“I think with a physical bookstore you have a much greater opportunity to find something you wouldn’t expect to find,” Albrecht said. “Because if you’re just browsing around on the way to what you actually need, you might find something really cool. You can find a hidden gem or something super unexpected.”
A majority of Smith Family’s collection is used, which can lend itself to more interesting finds: personal messages on the infolds of old books, business cards and bookmarks preserved over time between dense pages, underlined words and phrases that often tell a story themselves.
“It’s fun to find a copy that someone else has owned and scribbled in,” Albrecht said. “It’s a low investment to spend a couple bucks and get to read an ancient Greek play that someone else has written in.”
Joe Pettit, the campus location’s assistant manager, sees the appeal of online shopping but feels a kinship to local businesses.
“The great thing about online shopping is that if you have a specific thing that you’re looking for that makes it quick and easy, but it has an impact on your community,” Pettit said. “My strategy is that I check in the community if it’s available, and then I’ll look online for something.”
Pettit has worked at Smith Family Bookstore for 20 years. He’s had a lifelong relationship with books — especially of the horror and fantasy variety. He likes the comradery from his coworkers and the environment they’ve created. On slow days, he and a coworker like to make up stories during the day to stay entertained.
“We have our fantasy lives,” Pettit said. “But we’re just working here because we love books.”
Students aren’t the only people who have relied on the Smith Family for cheap books. Brian Gazaille, a former UO English professor, worked at the university for 10 years and is now an editor at BioProcess International, a trade magazine about biopharmaceuticals.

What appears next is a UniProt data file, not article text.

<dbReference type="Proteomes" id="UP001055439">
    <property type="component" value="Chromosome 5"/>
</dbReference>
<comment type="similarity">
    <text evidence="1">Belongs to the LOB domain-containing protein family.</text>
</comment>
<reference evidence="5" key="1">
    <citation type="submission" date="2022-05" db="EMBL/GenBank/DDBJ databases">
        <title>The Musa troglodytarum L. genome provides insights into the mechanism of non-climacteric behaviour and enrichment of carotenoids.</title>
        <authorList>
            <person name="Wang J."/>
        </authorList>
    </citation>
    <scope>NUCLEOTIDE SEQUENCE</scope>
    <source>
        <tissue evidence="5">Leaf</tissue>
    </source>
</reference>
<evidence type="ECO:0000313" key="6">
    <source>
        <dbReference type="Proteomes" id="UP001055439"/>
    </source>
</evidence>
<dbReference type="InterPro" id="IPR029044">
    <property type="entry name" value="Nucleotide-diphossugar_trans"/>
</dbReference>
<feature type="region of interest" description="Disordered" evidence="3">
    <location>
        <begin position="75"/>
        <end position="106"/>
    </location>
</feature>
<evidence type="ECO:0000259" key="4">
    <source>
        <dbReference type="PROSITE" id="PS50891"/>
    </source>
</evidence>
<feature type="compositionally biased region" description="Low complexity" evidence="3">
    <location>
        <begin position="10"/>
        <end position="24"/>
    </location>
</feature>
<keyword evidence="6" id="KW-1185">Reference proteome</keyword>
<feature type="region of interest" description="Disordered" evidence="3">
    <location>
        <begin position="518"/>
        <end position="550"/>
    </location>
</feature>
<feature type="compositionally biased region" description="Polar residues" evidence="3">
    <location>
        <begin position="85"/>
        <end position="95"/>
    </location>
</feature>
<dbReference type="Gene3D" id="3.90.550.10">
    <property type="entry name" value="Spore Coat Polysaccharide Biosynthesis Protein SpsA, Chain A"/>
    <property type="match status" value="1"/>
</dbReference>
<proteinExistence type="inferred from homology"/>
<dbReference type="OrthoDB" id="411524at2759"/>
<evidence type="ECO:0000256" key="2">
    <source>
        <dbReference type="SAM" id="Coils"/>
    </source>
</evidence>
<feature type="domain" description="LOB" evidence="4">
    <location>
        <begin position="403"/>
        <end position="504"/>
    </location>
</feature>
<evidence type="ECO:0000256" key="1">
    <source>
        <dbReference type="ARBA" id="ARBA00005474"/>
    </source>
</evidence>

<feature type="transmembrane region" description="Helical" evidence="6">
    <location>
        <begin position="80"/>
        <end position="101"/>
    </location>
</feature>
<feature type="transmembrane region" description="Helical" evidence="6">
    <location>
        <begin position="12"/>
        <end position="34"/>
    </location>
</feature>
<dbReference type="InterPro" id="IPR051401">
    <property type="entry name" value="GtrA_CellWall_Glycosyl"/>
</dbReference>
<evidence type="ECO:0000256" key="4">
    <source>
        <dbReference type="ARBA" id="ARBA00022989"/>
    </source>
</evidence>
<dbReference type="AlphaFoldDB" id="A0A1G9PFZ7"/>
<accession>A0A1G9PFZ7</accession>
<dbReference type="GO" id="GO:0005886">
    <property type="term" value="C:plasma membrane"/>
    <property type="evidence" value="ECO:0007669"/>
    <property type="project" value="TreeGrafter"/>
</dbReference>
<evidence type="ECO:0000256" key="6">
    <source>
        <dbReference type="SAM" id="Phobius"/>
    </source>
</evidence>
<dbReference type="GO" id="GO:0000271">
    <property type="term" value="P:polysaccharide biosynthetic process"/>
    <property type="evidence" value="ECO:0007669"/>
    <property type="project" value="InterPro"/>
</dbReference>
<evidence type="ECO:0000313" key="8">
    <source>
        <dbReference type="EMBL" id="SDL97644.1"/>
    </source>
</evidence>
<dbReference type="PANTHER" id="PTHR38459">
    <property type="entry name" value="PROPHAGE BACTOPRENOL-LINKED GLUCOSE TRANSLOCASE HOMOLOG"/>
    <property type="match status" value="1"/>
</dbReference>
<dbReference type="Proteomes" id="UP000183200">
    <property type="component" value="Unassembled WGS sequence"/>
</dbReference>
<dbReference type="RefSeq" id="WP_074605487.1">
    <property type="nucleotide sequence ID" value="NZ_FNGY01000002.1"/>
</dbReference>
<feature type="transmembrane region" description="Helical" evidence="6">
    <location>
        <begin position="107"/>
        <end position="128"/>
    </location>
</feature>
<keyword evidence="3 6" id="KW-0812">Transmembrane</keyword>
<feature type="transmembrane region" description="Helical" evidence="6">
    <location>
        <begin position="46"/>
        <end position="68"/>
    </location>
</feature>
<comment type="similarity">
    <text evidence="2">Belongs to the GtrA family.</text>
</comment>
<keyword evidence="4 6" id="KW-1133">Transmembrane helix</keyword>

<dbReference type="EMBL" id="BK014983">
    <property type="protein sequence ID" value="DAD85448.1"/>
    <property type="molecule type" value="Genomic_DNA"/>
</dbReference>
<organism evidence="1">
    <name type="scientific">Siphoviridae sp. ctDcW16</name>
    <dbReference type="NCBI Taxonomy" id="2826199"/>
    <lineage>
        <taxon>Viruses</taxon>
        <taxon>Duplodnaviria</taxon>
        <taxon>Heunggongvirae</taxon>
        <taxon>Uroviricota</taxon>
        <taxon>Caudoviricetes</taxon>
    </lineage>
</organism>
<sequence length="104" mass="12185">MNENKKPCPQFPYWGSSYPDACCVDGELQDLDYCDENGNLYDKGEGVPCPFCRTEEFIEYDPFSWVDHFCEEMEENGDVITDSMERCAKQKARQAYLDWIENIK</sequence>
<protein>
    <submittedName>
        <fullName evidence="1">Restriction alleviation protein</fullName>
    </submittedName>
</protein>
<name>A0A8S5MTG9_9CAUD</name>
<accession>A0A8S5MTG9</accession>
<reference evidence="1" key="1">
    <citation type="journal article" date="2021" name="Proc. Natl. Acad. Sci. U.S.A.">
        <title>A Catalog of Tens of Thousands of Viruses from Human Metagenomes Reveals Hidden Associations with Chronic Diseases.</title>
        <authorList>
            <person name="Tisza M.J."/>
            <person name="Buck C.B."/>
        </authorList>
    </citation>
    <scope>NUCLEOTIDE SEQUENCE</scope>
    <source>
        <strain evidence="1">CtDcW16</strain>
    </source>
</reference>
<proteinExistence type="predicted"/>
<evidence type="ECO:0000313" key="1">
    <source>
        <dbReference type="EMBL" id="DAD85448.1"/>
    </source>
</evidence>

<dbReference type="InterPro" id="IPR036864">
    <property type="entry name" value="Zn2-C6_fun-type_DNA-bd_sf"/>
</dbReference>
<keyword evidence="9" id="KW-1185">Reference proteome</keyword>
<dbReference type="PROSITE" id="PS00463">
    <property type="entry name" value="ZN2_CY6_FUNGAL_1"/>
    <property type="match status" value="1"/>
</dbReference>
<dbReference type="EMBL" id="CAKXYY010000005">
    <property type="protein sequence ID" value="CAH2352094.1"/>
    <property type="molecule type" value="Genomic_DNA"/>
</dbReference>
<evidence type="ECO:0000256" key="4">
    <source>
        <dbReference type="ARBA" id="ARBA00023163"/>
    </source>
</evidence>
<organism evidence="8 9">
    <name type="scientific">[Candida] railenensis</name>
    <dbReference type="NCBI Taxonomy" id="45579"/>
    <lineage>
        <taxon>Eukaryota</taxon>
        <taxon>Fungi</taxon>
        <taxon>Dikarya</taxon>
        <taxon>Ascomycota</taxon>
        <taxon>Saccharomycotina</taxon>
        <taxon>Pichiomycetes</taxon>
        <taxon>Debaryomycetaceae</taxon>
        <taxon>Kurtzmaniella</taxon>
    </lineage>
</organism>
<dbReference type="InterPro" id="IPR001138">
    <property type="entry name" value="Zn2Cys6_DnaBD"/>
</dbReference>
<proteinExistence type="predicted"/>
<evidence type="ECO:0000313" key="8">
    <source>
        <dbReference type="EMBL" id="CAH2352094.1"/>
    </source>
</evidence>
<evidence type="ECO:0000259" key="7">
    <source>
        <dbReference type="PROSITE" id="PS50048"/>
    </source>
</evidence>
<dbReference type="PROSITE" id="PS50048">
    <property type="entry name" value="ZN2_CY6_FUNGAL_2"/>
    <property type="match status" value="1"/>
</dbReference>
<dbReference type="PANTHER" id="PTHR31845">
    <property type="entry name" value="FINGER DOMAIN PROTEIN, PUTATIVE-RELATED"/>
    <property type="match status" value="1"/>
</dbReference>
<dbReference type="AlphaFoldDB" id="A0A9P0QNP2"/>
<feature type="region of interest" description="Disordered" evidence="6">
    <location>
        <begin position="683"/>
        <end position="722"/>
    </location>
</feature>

Coming from Arizona, where there aren’t many used book stores, Gazaille appreciated Smith Family Bookstore for the range of materials they had that could satisfy both the history buff and science enthusiast in him.
“I’m really sorry to see it go,” Gazaille said. “That part of the university is going to have a hole in it for a while.”
Gazaille loved being able to discover new things at Smith Family. It’s people like Gazaille that Smith has in mind for the expansion of the Willamette store: an accessible way for people to browse and discover new books.
“I think it was helpful for me to rummage through those sections to see what I didn’t know,” Gazaille said. “To identify the gaps in my reading like, ‘Okay, what am I not thinking about? What do I need to think about more?’”
Community is a large factor of the store’s philosophy and appeal. There’s something special about physically walking into a bookstore and browsing books that can’t happen with online shopping, which has been on the rise in the past decade. While students will no longer be able to pop in conveniently on their walk home from class, Pettit thinks the move will be a good thing in the long run.
“It won’t have the convenience of showing up in this building like you’ve had for years, but there’s still going to be a large bookstore in this town,” Petitt said. “So I think it’s going to be a good move overall, but in the short term, people will feel the loss.”